Bride of the City Volume 1: Vaishali Ki Nagarvadhu

Written by A. K. Kulshreshth (trans.) Acharya Chatursen Pratibha Vinod Kumar (trans.)
Review by Pamela Schoenewaldt

Bride of the City, the first English translation of a novel published in 1949, explores the Nagarvadhu tradition of ancient India in which women of exceptional beauty were conscripted (or sometimes competed) to become the “bride” of a city’s most wealthy and powerful men.

The novel centers on Ambapali, a mythically famous Nagarvadhu and later a Buddhist disciple of the 6th and 5th century BCE. Found as an orphaned infant in a mango grove and later forced into what modern readers would see as servitude, Ambapali finds ways to dominate the men around her, ultimately becoming the mother of an emperor.

Weaving through her story is a Bollywood-like panoply of opulent castles, warrior princes, courtesans, dancers, wily courtiers, sorcerers, and divinely beautiful women. Readers accustomed to character-driven literature may find the book challenging for the sheer number of spin-off plots, lengthy lists, and descriptions of mind-boggling opulence and wealth.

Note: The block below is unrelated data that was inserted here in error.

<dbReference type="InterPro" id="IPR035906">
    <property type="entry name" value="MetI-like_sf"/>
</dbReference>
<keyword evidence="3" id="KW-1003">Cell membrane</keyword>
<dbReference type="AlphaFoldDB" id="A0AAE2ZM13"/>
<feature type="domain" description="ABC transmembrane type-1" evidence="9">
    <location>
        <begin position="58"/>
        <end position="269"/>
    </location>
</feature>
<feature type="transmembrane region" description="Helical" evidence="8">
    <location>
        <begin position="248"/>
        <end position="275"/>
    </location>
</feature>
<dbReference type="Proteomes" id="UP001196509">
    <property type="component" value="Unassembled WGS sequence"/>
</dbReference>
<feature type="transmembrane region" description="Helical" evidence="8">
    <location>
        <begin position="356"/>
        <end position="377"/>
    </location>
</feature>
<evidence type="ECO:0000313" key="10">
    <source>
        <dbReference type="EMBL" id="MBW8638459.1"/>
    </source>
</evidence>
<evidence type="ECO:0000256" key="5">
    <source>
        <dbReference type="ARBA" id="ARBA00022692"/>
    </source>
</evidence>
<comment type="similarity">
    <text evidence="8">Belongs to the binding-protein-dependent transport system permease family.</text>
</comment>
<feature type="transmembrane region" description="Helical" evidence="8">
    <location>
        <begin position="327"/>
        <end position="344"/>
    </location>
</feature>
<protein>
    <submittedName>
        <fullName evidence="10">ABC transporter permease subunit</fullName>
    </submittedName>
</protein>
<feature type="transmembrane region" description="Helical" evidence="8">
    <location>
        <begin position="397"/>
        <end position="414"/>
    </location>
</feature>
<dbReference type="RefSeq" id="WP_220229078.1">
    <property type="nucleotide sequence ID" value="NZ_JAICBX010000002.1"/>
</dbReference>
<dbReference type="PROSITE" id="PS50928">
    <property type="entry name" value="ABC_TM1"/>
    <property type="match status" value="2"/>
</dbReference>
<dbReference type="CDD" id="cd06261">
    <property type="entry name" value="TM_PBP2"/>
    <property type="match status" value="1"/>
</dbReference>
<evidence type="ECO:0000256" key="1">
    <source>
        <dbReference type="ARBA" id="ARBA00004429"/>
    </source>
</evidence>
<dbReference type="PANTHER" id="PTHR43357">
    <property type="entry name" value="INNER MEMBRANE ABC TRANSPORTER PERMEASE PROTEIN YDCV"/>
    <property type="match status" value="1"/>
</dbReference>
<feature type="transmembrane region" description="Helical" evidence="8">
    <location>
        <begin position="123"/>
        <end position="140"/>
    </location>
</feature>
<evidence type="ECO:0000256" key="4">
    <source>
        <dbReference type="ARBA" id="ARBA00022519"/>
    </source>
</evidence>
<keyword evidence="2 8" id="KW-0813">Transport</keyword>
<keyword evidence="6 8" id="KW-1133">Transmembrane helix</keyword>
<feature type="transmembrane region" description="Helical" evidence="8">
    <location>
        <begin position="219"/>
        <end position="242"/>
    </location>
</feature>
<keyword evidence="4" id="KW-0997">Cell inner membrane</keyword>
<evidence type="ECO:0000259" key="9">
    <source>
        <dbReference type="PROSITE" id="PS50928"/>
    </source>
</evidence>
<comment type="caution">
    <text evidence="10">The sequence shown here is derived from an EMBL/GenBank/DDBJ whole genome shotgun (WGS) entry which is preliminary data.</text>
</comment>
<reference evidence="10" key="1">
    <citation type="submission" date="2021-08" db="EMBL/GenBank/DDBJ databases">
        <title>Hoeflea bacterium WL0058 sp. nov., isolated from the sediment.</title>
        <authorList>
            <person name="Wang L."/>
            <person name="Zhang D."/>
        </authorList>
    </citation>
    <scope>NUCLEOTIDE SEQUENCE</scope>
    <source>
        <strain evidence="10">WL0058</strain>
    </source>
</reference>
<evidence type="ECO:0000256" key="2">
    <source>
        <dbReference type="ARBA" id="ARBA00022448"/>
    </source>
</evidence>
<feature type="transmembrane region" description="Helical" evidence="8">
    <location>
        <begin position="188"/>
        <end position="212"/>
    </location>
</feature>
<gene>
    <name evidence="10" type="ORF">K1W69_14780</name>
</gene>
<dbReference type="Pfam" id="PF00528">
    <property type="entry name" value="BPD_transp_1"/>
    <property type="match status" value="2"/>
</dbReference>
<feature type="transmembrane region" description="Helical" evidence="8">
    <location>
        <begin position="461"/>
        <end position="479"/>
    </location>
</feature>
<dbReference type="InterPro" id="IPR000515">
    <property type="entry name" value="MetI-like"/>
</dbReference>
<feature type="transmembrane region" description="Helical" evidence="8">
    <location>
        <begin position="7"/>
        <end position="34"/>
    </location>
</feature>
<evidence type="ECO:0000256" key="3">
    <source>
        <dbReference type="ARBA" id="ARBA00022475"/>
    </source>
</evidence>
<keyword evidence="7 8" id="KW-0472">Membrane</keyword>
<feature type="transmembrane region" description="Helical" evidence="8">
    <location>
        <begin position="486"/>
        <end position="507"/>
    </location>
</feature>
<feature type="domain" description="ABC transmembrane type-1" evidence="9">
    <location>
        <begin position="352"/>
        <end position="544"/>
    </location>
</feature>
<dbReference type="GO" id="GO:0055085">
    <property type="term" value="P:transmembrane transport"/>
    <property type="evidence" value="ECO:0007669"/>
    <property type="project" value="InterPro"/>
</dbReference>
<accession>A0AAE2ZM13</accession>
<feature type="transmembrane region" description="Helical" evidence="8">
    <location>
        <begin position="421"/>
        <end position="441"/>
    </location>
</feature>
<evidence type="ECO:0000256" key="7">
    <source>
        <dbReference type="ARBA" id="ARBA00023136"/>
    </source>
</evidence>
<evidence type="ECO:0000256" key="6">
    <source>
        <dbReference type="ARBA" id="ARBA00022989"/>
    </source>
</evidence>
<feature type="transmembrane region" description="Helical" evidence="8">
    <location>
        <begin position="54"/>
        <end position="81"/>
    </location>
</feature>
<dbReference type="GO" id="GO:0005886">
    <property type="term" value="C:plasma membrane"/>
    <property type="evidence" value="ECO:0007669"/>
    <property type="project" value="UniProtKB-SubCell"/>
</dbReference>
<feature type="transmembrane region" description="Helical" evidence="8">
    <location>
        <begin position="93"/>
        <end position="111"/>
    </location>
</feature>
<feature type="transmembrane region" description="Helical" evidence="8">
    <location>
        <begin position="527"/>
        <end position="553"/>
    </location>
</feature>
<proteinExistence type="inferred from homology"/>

Acharya Chatursen (1891-1960) was a prolific writer of Hindi literature. His ten historical novels typically presented an idealized view of pre-Islamic India which later put him at odds with Mahatma Gandhi’s vision of a secular society.

Bride of the City offers an epic, tapestry view of ancient India’s complex social structure, politics, and spiritual foundations, although some readers may be uncomfortable with the idealization of a culture in which sensuality and physical beauty are a woman’s only path to power and self-determination.